Real Answers Needed to Solve Spam

Vendor spats and lack of standards kept in-boxes clogged with spam in 2004.

Spam gained a nefarious twist this year with the development of phishing scams, but phishing wasnt the least of IT departments problems. They faced numerous roadblocks to protecting user in-boxes from unwanted e-mail.

Next year, solutions to many of these problems—including how to reliably identify e-mail senders and what, exactly, must be done with the mail protocol—should be forthcoming. But vendor squabbles—often reflected in the lassitude of standards bodies—likely mean that e-mail will remain an essential but increasingly burdensome business tool.

The only thing that seemed to match the spam proliferation rate during the last year was the dizzying number of anti-spam vendors hawking goods designed to thwart unwanted e-mail. An industry consolidation seems inevitable.

However, the tremendous variety of anti-spam consumers—from large enterprises that often go with a stand-alone anti-spam appliance to small and midsize organizations drawn to outsourced anti-spam services or anti-spam software that integrates directly with the e-mail server—means that many spam-stoppers will likely be around for much of 2005.

/zimages/4/ Security Center Editor Larry Seltzer looks back at the biggest security stories of 2004. Read his column here.

Based on anti-spam tests Ive conducted in the last couple of years, its clear that most anti-spam vendors are generally successful at clearing spam out of the incoming mail stream.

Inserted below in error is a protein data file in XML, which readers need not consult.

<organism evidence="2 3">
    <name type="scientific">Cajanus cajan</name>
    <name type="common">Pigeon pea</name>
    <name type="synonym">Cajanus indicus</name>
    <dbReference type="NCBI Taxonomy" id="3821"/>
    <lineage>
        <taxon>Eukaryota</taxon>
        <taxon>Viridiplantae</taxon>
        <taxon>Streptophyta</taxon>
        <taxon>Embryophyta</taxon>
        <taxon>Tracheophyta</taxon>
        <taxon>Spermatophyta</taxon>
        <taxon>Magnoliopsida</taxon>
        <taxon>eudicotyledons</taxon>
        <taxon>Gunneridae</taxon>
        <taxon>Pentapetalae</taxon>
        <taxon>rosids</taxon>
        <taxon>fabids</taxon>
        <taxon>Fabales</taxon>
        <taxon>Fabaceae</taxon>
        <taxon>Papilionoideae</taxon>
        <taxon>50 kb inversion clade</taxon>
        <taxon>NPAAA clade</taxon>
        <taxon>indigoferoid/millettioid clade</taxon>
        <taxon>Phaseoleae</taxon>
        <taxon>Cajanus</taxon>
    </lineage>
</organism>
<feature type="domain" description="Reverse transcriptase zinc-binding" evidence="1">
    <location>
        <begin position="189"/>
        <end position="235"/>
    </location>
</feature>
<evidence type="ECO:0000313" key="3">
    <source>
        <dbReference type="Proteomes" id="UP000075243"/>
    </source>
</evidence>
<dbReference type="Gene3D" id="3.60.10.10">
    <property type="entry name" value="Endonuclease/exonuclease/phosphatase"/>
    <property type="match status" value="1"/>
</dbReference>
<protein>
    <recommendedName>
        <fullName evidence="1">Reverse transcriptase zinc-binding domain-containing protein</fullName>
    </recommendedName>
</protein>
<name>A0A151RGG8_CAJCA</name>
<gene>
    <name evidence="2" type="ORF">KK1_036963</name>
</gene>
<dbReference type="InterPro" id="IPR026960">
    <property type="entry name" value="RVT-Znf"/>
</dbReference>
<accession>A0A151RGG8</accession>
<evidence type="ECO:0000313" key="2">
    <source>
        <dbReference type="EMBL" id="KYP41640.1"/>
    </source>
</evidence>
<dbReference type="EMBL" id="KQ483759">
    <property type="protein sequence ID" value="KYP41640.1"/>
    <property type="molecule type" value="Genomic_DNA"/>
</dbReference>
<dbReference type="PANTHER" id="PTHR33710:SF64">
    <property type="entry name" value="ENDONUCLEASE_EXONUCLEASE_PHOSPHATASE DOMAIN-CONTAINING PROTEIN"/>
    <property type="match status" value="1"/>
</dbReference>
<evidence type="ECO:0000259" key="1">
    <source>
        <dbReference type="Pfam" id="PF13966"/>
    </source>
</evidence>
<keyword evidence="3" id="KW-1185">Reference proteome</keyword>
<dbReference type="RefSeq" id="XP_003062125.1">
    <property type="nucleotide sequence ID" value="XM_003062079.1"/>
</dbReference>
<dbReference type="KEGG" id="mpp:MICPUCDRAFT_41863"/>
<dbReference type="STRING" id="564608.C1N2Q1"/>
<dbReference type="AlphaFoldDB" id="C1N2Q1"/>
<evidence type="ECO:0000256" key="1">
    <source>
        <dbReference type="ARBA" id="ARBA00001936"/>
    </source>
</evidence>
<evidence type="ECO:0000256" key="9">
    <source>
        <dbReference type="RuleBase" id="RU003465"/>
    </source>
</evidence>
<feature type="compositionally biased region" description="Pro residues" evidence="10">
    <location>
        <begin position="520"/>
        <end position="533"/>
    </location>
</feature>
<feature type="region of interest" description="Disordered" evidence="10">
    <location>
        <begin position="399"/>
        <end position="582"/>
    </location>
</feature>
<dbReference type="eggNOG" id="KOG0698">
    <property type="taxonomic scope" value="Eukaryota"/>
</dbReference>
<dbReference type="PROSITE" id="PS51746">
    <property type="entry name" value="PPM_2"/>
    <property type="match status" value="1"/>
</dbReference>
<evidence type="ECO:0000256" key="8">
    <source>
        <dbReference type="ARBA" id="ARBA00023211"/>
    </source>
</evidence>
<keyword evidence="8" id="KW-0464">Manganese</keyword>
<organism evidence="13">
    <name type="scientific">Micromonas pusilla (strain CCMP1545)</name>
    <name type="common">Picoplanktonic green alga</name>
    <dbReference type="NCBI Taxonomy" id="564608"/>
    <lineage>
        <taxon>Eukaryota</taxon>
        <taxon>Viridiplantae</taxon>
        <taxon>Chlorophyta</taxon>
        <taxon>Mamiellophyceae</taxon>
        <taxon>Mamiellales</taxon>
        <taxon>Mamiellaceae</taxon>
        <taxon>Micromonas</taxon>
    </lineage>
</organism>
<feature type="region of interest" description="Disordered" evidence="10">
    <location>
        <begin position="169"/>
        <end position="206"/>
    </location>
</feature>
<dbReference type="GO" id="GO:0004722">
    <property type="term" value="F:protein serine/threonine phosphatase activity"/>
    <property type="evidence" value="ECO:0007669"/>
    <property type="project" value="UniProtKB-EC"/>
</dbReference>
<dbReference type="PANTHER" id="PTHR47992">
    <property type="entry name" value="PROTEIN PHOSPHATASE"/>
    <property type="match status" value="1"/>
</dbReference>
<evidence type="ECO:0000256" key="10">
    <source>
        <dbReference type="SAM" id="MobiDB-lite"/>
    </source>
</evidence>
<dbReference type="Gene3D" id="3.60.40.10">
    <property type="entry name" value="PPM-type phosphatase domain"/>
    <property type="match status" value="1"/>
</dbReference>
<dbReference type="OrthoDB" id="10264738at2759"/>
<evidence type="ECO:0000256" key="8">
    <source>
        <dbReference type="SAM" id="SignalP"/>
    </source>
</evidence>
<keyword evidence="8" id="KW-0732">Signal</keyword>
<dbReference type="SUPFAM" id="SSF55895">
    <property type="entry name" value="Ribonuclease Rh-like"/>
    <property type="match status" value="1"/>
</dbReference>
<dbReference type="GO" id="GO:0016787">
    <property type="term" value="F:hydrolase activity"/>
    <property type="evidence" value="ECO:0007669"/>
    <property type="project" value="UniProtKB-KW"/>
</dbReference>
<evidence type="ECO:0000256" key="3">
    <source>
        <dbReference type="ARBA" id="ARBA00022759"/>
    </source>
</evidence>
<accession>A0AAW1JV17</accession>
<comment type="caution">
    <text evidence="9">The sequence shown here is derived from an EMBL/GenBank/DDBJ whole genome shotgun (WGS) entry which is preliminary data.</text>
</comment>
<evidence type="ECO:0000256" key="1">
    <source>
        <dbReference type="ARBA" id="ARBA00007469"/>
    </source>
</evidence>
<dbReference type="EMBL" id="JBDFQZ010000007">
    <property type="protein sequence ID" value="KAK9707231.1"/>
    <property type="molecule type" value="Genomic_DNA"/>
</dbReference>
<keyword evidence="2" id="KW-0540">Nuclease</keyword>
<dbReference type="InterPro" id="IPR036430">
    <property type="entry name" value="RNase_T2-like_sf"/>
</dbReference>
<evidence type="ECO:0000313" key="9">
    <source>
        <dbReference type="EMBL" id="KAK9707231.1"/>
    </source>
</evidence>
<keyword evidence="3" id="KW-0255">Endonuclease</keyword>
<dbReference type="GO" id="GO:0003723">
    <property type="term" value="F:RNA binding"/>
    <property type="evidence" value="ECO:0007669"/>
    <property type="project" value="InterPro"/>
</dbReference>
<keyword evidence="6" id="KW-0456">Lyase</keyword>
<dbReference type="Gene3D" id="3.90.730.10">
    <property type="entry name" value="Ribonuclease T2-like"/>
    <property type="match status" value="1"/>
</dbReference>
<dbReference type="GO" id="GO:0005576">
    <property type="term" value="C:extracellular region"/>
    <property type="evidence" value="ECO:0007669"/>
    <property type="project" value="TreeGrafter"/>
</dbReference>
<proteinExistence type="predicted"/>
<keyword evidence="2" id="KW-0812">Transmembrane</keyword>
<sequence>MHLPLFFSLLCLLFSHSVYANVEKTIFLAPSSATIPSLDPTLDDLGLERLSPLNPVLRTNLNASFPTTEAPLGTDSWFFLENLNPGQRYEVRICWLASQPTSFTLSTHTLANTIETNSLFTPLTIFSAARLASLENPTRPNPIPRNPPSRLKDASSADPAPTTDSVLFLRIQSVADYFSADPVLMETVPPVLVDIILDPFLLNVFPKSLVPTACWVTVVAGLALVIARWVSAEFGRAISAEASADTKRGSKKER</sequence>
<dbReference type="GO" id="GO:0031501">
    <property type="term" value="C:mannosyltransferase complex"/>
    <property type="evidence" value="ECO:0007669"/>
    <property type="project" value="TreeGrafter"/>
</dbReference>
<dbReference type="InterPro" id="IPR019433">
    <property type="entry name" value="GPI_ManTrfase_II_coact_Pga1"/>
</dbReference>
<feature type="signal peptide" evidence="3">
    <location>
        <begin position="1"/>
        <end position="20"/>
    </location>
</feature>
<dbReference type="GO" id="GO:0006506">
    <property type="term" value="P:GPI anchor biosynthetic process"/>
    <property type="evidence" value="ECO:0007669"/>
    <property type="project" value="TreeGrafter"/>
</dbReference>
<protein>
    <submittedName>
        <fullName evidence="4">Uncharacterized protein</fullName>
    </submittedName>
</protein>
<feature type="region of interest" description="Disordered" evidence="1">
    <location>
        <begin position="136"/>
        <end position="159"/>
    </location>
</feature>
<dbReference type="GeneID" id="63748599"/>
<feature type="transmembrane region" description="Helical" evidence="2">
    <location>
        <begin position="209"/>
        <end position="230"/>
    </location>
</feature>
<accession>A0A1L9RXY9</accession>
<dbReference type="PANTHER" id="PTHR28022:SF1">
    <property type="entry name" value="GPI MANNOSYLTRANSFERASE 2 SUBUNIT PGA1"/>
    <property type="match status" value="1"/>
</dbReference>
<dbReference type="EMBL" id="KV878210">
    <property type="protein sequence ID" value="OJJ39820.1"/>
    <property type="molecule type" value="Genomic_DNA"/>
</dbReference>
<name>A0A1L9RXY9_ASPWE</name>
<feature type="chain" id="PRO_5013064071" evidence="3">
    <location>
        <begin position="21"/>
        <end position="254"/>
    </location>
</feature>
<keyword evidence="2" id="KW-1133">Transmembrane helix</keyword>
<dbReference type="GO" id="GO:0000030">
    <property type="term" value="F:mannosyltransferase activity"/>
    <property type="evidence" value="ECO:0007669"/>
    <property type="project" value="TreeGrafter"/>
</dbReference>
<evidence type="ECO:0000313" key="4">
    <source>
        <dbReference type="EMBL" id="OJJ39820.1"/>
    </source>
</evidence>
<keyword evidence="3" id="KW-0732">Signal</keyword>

For now, this means IT managers who are shopping for anti-spam protection should take advantage of the crowded field to get the best price per mailbox.

However, this doesnt mean that all anti-spam products are equally effective. Aside from platform (appliance, service or software), the biggest differentiator among spam systems is the amount of time it takes to maintain them. Anti-spam tools that require lots of user involvement over a sustained period of time should be scrapped.

Likewise, systems that require administrators to do much more than occasionally print spam catch-rate reports (that is, those that require administrative involvement to resurrect "good" e-mail that was mistakenly marked as spam) should get the heave-ho.

SMTP, the IP upon which e-mail is based, does not provide a reliable way to identify the sender of a mail message. Correcting this fundamental flaw wont, in and of itself, stop spam.

However, sender authentication is essential for any of the anti-spam technologies that have been developed thus far to continue being effective. These technologies include Bayesian filtering, reputation measurement, address-book acceptance lists, call-to-action triggers and even simple keyword filtering.

This is why it was so disheartening to see MARID (MTA Authorization Records in DNS), the IETF Mail Transfer Agent Authentication in the DNS Sender ID scheme, crash in flames this fall. So far, no concerted, industrywide effort seems to have coalesced to pick up the banner of sender authentication.

/zimages/4/28571.gifClick here to read more about the IETFs decision to disband MARID.

This means it will be another great year to be in the spamming business, and IT managers are going to have to go with the flow as anti-spam vendors continue to attempt to outwile the voraciously wiley spammers. Until sender authentication is established, the need to update anti-spam systems will be relentless.

Thank goodness the anti-spam vendors seem up to the task of finding ever-more-clever ways of sorting good e-mail from bad.

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